The availability of tools impacts the decision of a database. In general, tools for enterprise databases are more widespread than for mobile applications. However, some mobile vendors have pretty good utilities. For example, iAnywhere supports all leading development tool environments, such as Java, Sybase PowerBuilder, Microsoft Visual Basic, Visual C++ and Visual Studio .NET, AppForge MobileVB, Symantec Visual Cafe, Borland Delphi and Metrowerks CodeWarrior. With this level of support, you can leverage experience in familiar development environments.

Oracle9i Lite offers a Mobile Development Kit, which includes lots of APIs and sample code that accelerates the development of mobile applications. The Development Kit also offers an effective packaging wizard that ties together all mobile application components, such as executables, DLLs, and images into a self executable file that is easily deployed to client devices. Toolkits such as this are essential for getting started on the right foot.

Open Source Tools Offer Flexibility

If you need lots of flexibility, then consider using an open source mobile database, such as Sleepycats’ Berkeley DB. With this approach, you’re not dependent on an outside vendor that may make changes that impact your software. When developing data collection software for Palm devices, I found myself making lots of last minute modifications to the software to accommodate changes made by the database vendor. With open source database solutions, you have total control over all changes. 

Open source solutions provide lots of flexibility, but you’re totally responsible for coding and supporting the application. You can, however, integrate a solution such as Berkeley DB into your existing product's build environment in a more familiar way. Another plus is that the relatively wide distribution of open source solutions has been under technical scrutiny of many software developers as compared to proprietary databases.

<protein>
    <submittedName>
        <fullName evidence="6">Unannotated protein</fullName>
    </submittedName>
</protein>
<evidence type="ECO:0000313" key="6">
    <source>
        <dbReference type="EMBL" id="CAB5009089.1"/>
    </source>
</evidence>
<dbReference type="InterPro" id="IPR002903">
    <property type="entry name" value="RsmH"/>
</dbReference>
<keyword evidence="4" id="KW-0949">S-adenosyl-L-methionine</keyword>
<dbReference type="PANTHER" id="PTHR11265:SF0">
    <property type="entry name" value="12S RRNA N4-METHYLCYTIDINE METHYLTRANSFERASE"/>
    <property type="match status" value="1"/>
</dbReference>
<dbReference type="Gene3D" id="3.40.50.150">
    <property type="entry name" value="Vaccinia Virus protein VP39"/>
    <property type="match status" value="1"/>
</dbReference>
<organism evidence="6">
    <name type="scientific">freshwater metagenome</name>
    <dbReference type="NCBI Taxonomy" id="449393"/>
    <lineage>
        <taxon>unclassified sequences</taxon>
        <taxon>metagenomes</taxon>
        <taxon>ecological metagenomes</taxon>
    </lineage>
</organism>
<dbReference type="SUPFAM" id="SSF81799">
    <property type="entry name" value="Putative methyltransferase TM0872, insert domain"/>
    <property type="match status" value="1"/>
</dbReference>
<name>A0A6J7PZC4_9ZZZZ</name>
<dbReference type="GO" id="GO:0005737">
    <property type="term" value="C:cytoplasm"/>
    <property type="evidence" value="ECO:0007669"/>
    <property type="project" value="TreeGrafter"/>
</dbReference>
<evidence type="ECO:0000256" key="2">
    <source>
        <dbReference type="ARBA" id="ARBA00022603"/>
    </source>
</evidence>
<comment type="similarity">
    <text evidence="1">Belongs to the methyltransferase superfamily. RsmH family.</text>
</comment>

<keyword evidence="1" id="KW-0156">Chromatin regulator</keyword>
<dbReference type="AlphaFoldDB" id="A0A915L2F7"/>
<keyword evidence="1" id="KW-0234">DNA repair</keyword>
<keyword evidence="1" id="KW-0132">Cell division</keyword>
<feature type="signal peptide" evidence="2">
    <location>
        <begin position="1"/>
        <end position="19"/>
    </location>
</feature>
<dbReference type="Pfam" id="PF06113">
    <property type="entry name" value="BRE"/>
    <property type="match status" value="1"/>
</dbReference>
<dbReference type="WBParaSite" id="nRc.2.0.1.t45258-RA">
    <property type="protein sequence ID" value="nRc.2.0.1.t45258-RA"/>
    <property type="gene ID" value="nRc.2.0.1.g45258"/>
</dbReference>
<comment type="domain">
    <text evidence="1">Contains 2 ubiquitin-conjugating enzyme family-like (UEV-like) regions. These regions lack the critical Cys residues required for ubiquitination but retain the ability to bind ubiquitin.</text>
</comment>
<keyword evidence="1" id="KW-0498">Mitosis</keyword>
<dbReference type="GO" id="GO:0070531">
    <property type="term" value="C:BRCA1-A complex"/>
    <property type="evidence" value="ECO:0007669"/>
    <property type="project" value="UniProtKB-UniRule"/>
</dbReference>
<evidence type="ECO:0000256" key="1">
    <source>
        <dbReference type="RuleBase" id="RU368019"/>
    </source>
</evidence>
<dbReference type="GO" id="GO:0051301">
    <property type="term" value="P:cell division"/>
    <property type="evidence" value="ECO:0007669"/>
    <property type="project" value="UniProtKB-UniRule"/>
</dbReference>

Management Utilities Ease Support

When selecting a mobile database, keep management features in mind. For example, Oracle9i Lite includes a mobile server control center, which enables fairly good server side management of the mobile applications and users. After publishing the application, an administrator uses the control center to assign application access privileges to users and views status of client devices. To maximize interoperability with management tools, consider choosing a mobile database supplied by the server-side database vendor.

Something to keep in mind is that open source solutions, such as Berkeley DB, don’t require management utilities separate from what the existing operating system provides. Berkeley DB uses standard operating system services to perform maintenance tasks such backups, recovery, performance tuning, and routine maintenance. This results in a much more integrated solution, which reduces total cost of ownership.

Previous Experience a Deciding Factor

In order to break a tie between equivalent databases, consider your previous experience with developing database applications. If you’ve been implementing Microsoft database applications for the past ten years, then strongly consider using Microsoft tools. This would be familiar grounds with minimal learning curve. 

I remember when the only choice for mobile databases was a small start-up company specializing in mobile solutions. The extra time needed to learn a new development environment would always impact the schedule and budget of the project. At least today the major database vendors, such as Oracle, Microsoft, Sybase, and IBM have mobile database solutions. It’s likely that one of those comply with your previous experience.